Advancements in cleanroom wall panels demonstrate the unhindered control over not only exterior room dimensions and environments, but also over internal wall designs. Modular wall panel extends design freedom by offering customization of internal insulation for improved heat retention. The ability to integrate electrical conduits, product passthroughs, windows, ducting, air filters, and storage cabinets into structural design accelerates installation and overall performance. Space and workflow is optimized on application specific basis.
Cannabis Cleanroom Installations
Independent construction of modular cleanroom components allow the removal of grow room walls or individual panels without disturbing adjacent panels, flooring, or ceiling systems. Quick disassembly and the ability to relocate grow rooms lowers the cost of adapting existing facilities. Downtime and disruption of adjacent workspaces or grow rooms is minimal. Parallel, non-destructive builds reduce overall build time, and mitigate intrusive noise, particulate, and foot traffic of traditional construction activities. The flexibility of modular design allows the retrofitting a new structure around previously existing HVAC, electrical lines, and production equipment.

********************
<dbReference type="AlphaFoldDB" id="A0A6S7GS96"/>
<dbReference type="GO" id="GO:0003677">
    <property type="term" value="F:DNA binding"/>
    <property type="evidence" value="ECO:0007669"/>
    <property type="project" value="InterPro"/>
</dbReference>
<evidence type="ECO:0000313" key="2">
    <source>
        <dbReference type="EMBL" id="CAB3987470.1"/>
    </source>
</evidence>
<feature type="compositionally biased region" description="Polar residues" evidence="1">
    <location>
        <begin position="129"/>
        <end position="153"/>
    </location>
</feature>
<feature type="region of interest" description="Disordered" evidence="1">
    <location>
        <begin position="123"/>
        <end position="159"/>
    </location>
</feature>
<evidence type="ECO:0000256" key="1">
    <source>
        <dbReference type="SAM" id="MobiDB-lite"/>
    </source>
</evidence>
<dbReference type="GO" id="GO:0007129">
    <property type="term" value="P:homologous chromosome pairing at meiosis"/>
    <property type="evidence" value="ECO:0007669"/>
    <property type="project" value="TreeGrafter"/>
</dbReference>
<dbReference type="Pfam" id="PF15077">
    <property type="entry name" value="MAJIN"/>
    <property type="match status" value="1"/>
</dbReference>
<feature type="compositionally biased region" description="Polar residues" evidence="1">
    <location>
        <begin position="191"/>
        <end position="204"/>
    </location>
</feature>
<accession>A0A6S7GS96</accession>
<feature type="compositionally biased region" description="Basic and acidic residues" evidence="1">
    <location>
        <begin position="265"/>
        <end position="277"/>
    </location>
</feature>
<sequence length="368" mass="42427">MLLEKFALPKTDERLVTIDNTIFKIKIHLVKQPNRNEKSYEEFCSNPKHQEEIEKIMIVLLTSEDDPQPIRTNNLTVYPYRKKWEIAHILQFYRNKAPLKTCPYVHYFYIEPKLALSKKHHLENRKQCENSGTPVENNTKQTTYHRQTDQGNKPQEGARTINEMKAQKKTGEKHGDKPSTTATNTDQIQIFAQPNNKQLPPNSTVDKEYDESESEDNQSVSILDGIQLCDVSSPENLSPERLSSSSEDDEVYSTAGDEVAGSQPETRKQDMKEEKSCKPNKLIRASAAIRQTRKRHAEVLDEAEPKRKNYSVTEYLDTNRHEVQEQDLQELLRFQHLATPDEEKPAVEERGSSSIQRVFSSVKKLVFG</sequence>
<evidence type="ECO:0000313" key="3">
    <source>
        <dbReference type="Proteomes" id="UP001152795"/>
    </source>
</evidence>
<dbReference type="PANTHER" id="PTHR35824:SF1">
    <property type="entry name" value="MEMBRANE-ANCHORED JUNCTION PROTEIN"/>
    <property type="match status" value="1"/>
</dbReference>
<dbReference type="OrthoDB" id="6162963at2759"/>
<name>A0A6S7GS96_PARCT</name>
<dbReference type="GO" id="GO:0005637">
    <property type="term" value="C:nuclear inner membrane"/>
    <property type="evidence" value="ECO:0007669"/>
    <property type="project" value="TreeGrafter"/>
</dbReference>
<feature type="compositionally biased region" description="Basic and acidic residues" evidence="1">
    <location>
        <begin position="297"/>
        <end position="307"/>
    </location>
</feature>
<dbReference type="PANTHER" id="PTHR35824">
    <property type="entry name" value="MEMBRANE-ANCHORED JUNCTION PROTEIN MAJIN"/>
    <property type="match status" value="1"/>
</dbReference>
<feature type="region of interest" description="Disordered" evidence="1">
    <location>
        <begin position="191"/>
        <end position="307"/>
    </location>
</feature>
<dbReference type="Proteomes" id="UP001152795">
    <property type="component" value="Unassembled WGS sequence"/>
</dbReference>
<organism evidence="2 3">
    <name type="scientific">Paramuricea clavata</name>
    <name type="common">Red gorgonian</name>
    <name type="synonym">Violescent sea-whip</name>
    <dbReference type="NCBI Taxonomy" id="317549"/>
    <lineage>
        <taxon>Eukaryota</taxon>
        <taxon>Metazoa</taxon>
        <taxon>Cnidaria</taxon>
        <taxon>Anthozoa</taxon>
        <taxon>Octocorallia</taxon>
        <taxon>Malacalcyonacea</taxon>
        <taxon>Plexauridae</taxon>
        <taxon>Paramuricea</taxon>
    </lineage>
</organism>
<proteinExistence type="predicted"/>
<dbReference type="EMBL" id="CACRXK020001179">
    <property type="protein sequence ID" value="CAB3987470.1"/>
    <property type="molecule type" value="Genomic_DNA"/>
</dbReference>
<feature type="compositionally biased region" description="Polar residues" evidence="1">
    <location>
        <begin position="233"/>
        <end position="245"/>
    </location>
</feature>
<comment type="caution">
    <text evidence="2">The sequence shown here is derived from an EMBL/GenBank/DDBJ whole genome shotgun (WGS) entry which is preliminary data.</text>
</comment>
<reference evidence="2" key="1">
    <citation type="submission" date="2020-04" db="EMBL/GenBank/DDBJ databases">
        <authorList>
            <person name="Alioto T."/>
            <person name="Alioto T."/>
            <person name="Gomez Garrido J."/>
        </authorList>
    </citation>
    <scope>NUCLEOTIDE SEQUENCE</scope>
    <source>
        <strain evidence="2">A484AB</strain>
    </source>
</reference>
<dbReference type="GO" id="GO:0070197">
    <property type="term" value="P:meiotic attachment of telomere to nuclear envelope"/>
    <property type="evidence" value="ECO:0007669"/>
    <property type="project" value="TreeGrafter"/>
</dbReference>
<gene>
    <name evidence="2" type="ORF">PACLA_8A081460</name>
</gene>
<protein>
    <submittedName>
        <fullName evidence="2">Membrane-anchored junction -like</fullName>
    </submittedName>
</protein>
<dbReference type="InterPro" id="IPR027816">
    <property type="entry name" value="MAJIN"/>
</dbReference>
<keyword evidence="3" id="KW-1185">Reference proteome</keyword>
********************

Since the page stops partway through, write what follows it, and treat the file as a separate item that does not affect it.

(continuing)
Tax Advantages of Modular Cannabis Cleanrooms
Conventional building construction uses a depreciation schedule of 39 years, while modular construction is depreciated over 7 years. The adoption of temporary structures allows a decrease tax burden and therefore a quicker return on investment. The entire structure is a depreciable asset, so you can write of the cost of your building in half the time you would otherwise, which is an enormous benefit given the current tax implications of working in the cannabis industry.
California Requirements for Multi Stage Marijuana Grows 8106 Cultivation Plan Requirements